If there’s any point of agreement amongst the many ten-year anniversary eulogies of the 2008 recession, it is that at some point the crisis ended. The nearly nine million jobs that were lost in the crisis are just as cemented in the history as the most popular phone at the time — the Motorola RAZR. Disagreements remain on the success of the recovery, but the world, and especially the surging U.S. economy, has moved on.

Yet, for all the efforts to eliminate the causes of the crisis on Wall Street, one of the root causes of the financial crisis remains unresolved — namely, income inequality. In 2010, a report by the Democrat-controlled joint economic committee suggested that income inequality, which led middle income households to take on unthinkable levels of debt, may have been “part of the root cause of the Great Recession.” Ten years after the crash, income inequality continues to grow. Moreover, as debates surrounding what to do, if anything, about the United States’ massive inequality problem persist, the financial crisis conspicuously remains a separate question altogether. Recognizing income inequality’s hand in the recession will reframe efforts to resolve inequality, shifting the debate about economic redistribution from the question of economic justice to the question of how to prevent another crisis.

This theory of income inequality as one of the recession’s key causes was recently advanced by economists John McCombie and Marta Spreafico, of the universities of Cambridge and Milan, respectively. The logic goes, as American incomes began to stagnate in the 1970s — due to an emergent trend of globalism and automation that made low-skill labor competitive on an international scale — members of the once-prosperous American middle class took on unmanageable debt in order to maintain their financial comfort. Meanwhile, the blooming of the financial sector spurred rapid growth at the upper end of the income distribution.

A recent chart made by inequality researchers Thomas Piketty, Emmanuel Saez, and Gabriel Zucman illustrates this rising inequality with striking clarity. The graph notes the change in income for every income percentile, every year, from 1980 to 2014. In 1980, Americans within the 50th percentile of the income distribution enjoyed the highest levels of average annual income growth, averaging between 20 and 30 percent after over a decade. The average rates of the highest earners were less than 1.5 percent per year. In 2014, after four decades of income stagnation for the middle class and unprecedented growth for the top 10 percent, the average annual income growth rate for the bottom 50 percent fell to a range between 0 and 1 percent; the highest income earners took in a rate of more than 6 percent.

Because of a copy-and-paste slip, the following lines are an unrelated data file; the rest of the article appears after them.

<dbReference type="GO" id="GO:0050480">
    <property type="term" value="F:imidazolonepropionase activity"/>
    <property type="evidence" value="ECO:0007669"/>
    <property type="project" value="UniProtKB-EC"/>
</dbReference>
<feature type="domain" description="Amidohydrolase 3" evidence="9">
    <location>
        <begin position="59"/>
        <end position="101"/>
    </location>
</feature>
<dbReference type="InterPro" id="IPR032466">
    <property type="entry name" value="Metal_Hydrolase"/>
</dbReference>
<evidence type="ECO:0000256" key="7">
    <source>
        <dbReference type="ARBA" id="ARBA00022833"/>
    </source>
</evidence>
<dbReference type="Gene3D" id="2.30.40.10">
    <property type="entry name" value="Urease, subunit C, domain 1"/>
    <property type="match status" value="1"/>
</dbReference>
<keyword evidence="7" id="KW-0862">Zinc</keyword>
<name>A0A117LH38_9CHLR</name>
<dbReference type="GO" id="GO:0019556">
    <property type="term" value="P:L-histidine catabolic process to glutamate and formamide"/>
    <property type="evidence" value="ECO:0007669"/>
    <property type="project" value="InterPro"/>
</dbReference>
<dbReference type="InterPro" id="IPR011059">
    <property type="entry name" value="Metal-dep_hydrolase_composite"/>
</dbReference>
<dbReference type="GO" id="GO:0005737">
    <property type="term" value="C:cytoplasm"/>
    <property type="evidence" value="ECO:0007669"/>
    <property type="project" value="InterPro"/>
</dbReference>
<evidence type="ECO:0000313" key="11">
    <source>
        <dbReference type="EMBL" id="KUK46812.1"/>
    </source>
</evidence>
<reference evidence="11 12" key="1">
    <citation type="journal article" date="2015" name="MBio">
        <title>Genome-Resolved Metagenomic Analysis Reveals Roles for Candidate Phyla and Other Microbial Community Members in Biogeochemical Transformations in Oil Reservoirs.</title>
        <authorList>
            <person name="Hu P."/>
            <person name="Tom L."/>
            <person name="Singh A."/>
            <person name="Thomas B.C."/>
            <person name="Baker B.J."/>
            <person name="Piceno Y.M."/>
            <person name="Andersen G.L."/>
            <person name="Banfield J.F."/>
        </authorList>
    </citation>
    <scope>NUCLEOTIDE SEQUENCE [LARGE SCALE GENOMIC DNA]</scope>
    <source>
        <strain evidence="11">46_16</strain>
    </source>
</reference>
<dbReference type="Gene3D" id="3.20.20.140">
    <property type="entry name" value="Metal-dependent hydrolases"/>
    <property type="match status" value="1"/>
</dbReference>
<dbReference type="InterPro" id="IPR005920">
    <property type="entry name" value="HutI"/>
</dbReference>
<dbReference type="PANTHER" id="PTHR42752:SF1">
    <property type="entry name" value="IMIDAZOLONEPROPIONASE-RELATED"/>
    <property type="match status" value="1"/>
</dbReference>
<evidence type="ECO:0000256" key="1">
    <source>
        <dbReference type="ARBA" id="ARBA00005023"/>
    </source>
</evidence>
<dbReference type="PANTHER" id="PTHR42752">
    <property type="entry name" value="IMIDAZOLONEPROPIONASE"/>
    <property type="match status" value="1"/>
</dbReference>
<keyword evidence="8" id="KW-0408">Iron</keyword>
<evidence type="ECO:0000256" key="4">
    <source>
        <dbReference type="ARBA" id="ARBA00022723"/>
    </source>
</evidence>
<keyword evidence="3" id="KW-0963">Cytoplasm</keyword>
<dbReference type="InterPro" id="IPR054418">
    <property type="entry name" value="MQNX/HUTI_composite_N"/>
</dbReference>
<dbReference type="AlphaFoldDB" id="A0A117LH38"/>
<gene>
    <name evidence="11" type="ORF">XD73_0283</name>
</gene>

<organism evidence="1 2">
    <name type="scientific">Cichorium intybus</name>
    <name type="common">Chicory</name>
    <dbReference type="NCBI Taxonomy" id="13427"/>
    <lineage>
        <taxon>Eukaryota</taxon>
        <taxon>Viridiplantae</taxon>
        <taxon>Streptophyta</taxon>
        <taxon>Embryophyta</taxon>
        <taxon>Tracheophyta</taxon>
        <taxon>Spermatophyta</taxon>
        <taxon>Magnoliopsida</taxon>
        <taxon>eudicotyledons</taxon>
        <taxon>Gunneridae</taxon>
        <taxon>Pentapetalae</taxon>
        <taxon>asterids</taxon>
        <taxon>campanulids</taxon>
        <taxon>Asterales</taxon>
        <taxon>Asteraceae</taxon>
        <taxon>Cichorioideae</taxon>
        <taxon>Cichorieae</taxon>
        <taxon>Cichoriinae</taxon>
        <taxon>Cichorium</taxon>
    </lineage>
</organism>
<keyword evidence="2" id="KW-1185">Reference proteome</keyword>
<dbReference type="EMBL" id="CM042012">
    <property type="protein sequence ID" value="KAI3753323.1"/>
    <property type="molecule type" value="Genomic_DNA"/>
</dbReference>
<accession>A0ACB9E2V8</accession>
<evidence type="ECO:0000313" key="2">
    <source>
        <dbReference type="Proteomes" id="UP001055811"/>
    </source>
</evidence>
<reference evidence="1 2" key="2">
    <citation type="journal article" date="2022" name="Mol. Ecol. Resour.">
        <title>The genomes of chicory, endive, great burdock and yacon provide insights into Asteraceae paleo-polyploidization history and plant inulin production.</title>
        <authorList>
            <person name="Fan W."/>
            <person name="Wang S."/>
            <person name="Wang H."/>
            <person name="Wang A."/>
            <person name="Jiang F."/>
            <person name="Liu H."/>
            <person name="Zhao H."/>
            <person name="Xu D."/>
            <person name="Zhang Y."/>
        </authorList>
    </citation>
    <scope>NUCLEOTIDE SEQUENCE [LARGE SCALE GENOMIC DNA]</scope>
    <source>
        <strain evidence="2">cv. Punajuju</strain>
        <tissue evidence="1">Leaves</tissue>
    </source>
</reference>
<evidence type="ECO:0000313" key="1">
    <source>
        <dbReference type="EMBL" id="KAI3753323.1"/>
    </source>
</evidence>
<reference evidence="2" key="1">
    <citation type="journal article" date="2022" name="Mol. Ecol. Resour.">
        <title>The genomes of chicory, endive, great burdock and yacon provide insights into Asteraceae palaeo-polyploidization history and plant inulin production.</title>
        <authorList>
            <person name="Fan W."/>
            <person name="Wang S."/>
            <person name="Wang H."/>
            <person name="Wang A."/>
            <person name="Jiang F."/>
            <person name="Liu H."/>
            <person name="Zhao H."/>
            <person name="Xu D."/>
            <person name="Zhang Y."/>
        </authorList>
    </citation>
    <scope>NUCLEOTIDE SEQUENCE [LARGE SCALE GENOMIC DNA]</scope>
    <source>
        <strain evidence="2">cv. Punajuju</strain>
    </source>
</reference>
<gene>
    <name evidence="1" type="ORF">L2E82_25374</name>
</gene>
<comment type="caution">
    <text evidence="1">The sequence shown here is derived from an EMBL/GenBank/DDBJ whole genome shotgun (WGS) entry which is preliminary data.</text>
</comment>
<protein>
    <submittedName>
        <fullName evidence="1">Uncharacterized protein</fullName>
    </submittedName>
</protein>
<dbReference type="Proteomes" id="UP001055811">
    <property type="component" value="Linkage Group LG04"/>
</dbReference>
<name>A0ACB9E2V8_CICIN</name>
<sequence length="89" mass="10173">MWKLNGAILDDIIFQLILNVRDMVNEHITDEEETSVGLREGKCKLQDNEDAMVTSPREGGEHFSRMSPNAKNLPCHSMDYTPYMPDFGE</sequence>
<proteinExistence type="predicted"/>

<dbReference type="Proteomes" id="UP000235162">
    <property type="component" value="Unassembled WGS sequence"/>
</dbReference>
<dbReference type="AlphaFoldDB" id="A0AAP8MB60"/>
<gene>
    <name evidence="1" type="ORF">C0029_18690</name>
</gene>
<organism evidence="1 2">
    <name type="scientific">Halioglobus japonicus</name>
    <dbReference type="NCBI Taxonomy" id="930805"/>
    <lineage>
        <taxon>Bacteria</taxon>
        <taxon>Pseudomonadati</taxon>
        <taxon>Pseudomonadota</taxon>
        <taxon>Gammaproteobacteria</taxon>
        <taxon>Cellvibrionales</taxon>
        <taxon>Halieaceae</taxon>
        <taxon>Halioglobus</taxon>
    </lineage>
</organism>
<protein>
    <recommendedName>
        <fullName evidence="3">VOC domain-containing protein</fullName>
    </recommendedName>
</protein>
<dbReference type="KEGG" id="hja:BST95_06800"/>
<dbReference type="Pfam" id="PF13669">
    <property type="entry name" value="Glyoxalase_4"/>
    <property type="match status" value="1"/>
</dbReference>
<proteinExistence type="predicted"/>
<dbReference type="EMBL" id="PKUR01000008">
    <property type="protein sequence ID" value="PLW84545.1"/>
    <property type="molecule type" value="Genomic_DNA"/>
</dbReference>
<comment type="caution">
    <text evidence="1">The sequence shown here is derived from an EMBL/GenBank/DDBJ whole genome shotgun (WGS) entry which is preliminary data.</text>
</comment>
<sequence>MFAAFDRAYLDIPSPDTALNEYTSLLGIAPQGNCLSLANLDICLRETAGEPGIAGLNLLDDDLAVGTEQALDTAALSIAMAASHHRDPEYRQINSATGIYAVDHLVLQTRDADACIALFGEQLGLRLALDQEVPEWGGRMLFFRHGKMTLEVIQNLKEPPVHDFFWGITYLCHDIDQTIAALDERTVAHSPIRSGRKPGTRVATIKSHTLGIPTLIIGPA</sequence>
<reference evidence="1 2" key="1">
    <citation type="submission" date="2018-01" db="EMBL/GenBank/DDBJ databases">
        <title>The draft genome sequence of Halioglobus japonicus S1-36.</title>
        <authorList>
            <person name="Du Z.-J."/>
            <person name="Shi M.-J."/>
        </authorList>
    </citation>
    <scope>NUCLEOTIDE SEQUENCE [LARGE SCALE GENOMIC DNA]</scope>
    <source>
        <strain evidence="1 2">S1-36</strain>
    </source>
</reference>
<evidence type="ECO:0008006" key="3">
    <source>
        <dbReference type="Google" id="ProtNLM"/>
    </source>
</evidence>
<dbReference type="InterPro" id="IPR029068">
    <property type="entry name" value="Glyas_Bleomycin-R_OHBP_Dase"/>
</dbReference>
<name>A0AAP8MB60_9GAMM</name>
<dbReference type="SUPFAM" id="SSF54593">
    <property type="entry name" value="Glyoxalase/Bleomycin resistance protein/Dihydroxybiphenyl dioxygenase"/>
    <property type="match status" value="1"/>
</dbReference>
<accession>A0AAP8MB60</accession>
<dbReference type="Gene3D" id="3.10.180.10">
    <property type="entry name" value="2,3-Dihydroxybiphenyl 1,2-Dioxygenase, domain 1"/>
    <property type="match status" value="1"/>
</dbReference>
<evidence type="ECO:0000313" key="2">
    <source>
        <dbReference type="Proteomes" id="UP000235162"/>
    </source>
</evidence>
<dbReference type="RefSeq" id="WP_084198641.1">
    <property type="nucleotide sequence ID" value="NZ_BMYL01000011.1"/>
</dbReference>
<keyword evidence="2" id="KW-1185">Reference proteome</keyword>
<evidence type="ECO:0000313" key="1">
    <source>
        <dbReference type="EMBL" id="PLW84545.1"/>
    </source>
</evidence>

The causal link between income inequality and The Great Recession stems from the idea that spending and saving habits are socially determined; how we spend and save our money is significantly influenced by how others, especially the wealthy, spend and save theirs. McCombie and Spreafico adopt Cornell economist Robert Frank’s theory that wealthy consumption patterns cascade down to the lower ends of the income range. From a purely rational basis, one would expect consumers to save more and spend less when incomes stagnate. Instead, the household debt-to-income ratio nearly doubled between 1980 and 2007. Rather than save more and spend less, middle class Americans took on more debt in order to keep up with an increasingly prosperous upper class. Hence the credit bubble, and hence the crisis.

While lackluster financial regulations, which allowed for risky lending schemes, were some of the crash’s main catalysts, the culprits of the recession’s depth were these massive levels of debt shared by the majority of Americans. McCombie and Spreafico cite economists Barry Cynamon and Steven Fazzari, who argued that if the bottom 95 percent had saved at a benchmark figure of 7 percent instead of the actual rate of 2.2 percent in 2005, aggregate demand would have fallen by roughly 8 percent of GDP in 2005 and 2006. This corresponds with the 8 percent drop in 2009.  In other words, McCombie and Spreafico write, “if the share of income of the bottom 95% had not declined, there would not have been a collapse in the savings rate and a concomitant rise in debt to maintain the desired pattern of expenditure.” Even if it was not the direct cause, inequality was at least partially responsible for making the recession the worst economic crisis since the Great Depression.

Read the rest of Chad Borgman’s article at the Harvard Political Review